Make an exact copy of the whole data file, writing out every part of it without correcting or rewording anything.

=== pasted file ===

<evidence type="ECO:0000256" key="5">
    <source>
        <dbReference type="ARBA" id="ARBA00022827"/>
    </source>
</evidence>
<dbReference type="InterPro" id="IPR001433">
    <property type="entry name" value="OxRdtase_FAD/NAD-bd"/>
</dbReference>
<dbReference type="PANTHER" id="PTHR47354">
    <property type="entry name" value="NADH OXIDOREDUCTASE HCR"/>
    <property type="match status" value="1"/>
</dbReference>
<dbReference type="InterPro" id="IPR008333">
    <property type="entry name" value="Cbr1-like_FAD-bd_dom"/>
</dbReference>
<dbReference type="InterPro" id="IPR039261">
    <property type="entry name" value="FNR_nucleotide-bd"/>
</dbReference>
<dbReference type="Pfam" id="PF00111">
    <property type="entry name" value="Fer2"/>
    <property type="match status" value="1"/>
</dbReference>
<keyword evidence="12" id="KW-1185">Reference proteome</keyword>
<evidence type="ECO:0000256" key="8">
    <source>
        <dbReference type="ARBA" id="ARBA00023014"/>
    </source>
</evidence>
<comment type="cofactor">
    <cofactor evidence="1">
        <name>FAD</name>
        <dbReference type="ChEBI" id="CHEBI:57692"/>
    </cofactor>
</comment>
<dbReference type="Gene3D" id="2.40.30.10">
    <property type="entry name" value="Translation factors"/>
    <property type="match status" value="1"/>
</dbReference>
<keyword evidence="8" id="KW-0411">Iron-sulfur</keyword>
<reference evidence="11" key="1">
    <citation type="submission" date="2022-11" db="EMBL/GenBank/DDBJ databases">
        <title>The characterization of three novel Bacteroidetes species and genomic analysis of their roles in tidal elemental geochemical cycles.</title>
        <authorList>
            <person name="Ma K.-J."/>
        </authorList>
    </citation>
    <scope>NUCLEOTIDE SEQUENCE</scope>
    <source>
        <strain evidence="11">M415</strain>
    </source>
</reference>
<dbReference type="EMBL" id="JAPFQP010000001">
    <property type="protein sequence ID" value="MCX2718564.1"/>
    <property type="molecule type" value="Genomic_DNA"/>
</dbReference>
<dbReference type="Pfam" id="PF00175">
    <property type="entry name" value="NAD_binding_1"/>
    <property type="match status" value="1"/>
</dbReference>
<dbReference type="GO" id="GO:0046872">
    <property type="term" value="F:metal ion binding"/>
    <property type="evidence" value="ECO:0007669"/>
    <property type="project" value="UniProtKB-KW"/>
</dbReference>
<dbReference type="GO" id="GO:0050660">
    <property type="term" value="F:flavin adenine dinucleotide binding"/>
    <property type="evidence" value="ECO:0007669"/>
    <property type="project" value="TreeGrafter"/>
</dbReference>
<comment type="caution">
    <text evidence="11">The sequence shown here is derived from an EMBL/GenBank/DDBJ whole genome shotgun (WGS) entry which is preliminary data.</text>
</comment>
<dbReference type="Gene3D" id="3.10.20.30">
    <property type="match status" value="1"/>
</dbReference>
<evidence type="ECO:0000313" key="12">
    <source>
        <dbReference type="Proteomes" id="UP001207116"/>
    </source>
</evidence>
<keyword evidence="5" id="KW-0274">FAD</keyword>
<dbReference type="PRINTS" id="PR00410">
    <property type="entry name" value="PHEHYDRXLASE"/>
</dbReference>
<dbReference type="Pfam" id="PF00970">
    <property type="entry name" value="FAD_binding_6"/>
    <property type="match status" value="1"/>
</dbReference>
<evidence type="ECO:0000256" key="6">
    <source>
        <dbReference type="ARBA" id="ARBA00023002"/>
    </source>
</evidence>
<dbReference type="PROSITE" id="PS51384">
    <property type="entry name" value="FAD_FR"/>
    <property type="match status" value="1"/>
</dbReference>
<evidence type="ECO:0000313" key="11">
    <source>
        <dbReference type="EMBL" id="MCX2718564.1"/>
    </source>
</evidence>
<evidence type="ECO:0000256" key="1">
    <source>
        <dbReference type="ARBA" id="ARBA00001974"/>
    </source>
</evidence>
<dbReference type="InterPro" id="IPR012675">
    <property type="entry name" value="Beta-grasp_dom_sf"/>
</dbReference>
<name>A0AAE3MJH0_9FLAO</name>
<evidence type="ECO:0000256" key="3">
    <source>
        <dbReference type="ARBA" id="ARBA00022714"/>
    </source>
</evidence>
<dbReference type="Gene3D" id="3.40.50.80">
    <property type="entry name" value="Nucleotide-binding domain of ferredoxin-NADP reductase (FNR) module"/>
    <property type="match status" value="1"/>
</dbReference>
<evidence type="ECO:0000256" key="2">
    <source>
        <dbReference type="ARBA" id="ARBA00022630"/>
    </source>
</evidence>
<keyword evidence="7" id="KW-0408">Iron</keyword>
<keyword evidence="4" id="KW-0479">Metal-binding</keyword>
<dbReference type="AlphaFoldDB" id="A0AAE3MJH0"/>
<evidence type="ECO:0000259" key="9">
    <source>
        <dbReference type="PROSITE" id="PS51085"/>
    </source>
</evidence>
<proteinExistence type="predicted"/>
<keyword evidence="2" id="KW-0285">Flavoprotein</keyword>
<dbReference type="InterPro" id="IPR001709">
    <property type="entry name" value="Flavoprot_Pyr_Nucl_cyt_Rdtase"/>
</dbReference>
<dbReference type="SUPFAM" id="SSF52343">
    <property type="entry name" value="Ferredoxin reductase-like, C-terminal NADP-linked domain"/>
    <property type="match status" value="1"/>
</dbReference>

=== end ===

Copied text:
<evidence type="ECO:0000256" key="5">
    <source>
        <dbReference type="ARBA" id="ARBA00022827"/>
    </source>
</evidence>
<dbReference type="InterPro" id="IPR001433">
    <property type="entry name" value="OxRdtase_FAD/NAD-bd"/>
</dbReference>
<dbReference type="PANTHER" id="PTHR47354">
    <property type="entry name" value="NADH OXIDOREDUCTASE HCR"/>
    <property type="match status" value="1"/>
</dbReference>
<dbReference type="InterPro" id="IPR008333">
    <property type="entry name" value="Cbr1-like_FAD-bd_dom"/>
</dbReference>
<dbReference type="InterPro" id="IPR039261">
    <property type="entry name" value="FNR_nucleotide-bd"/>
</dbReference>
<dbReference type="Pfam" id="PF00111">
    <property type="entry name" value="Fer2"/>
    <property type="match status" value="1"/>
</dbReference>
<keyword evidence="12" id="KW-1185">Reference proteome</keyword>
<evidence type="ECO:0000256" key="8">
    <source>
        <dbReference type="ARBA" id="ARBA00023014"/>
    </source>
</evidence>
<comment type="cofactor">
    <cofactor evidence="1">
        <name>FAD</name>
        <dbReference type="ChEBI" id="CHEBI:57692"/>
    </cofactor>
</comment>
<dbReference type="Gene3D" id="2.40.30.10">
    <property type="entry name" value="Translation factors"/>
    <property type="match status" value="1"/>
</dbReference>
<keyword evidence="8" id="KW-0411">Iron-sulfur</keyword>
<reference evidence="11" key="1">
    <citation type="submission" date="2022-11" db="EMBL/GenBank/DDBJ databases">
        <title>The characterization of three novel Bacteroidetes species and genomic analysis of their roles in tidal elemental geochemical cycles.</title>
        <authorList>
            <person name="Ma K.-J."/>
        </authorList>
    </citation>
    <scope>NUCLEOTIDE SEQUENCE</scope>
    <source>
        <strain evidence="11">M415</strain>
    </source>
</reference>
<dbReference type="EMBL" id="JAPFQP010000001">
    <property type="protein sequence ID" value="MCX2718564.1"/>
    <property type="molecule type" value="Genomic_DNA"/>
</dbReference>
<dbReference type="Pfam" id="PF00175">
    <property type="entry name" value="NAD_binding_1"/>
    <property type="match status" value="1"/>
</dbReference>
<dbReference type="GO" id="GO:0046872">
    <property type="term" value="F:metal ion binding"/>
    <property type="evidence" value="ECO:0007669"/>
    <property type="project" value="UniProtKB-KW"/>
</dbReference>
<dbReference type="GO" id="GO:0050660">
    <property type="term" value="F:flavin adenine dinucleotide binding"/>
    <property type="evidence" value="ECO:0007669"/>
    <property type="project" value="TreeGrafter"/>
</dbReference>
<comment type="caution">
    <text evidence="11">The sequence shown here is derived from an EMBL/GenBank/DDBJ whole genome shotgun (WGS) entry which is preliminary data.</text>
</comment>
<dbReference type="Gene3D" id="3.10.20.30">
    <property type="match status" value="1"/>
</dbReference>
<evidence type="ECO:0000313" key="12">
    <source>
        <dbReference type="Proteomes" id="UP001207116"/>
    </source>
</evidence>
<keyword evidence="5" id="KW-0274">FAD</keyword>
<dbReference type="PRINTS" id="PR00410">
    <property type="entry name" value="PHEHYDRXLASE"/>
</dbReference>
<dbReference type="Pfam" id="PF00970">
    <property type="entry name" value="FAD_binding_6"/>
    <property type="match status" value="1"/>
</dbReference>
<evidence type="ECO:0000256" key="6">
    <source>
        <dbReference type="ARBA" id="ARBA00023002"/>
    </source>
</evidence>
<dbReference type="PROSITE" id="PS51384">
    <property type="entry name" value="FAD_FR"/>
    <property type="match status" value="1"/>
</dbReference>
<evidence type="ECO:0000313" key="11">
    <source>
        <dbReference type="EMBL" id="MCX2718564.1"/>
    </source>
</evidence>
<evidence type="ECO:0000256" key="1">
    <source>
        <dbReference type="ARBA" id="ARBA00001974"/>
    </source>
</evidence>
<dbReference type="InterPro" id="IPR012675">
    <property type="entry name" value="Beta-grasp_dom_sf"/>
</dbReference>
<name>A0AAE3MJH0_9FLAO</name>
<evidence type="ECO:0000256" key="3">
    <source>
        <dbReference type="ARBA" id="ARBA00022714"/>
    </source>
</evidence>
<dbReference type="Gene3D" id="3.40.50.80">
    <property type="entry name" value="Nucleotide-binding domain of ferredoxin-NADP reductase (FNR) module"/>
    <property type="match status" value="1"/>
</dbReference>
<evidence type="ECO:0000256" key="2">
    <source>
        <dbReference type="ARBA" id="ARBA00022630"/>
    </source>
</evidence>
<keyword evidence="7" id="KW-0408">Iron</keyword>
<keyword evidence="4" id="KW-0479">Metal-binding</keyword>
<dbReference type="AlphaFoldDB" id="A0AAE3MJH0"/>
<evidence type="ECO:0000259" key="9">
    <source>
        <dbReference type="PROSITE" id="PS51085"/>
    </source>
</evidence>
<proteinExistence type="predicted"/>
<keyword evidence="2" id="KW-0285">Flavoprotein</keyword>
<dbReference type="InterPro" id="IPR001709">
    <property type="entry name" value="Flavoprot_Pyr_Nucl_cyt_Rdtase"/>
</dbReference>
<dbReference type="SUPFAM" id="SSF52343">
    <property type="entry name" value="Ferredoxin reductase-like, C-terminal NADP-linked domain"/>
    <property type="match status" value="1"/>
</dbReference>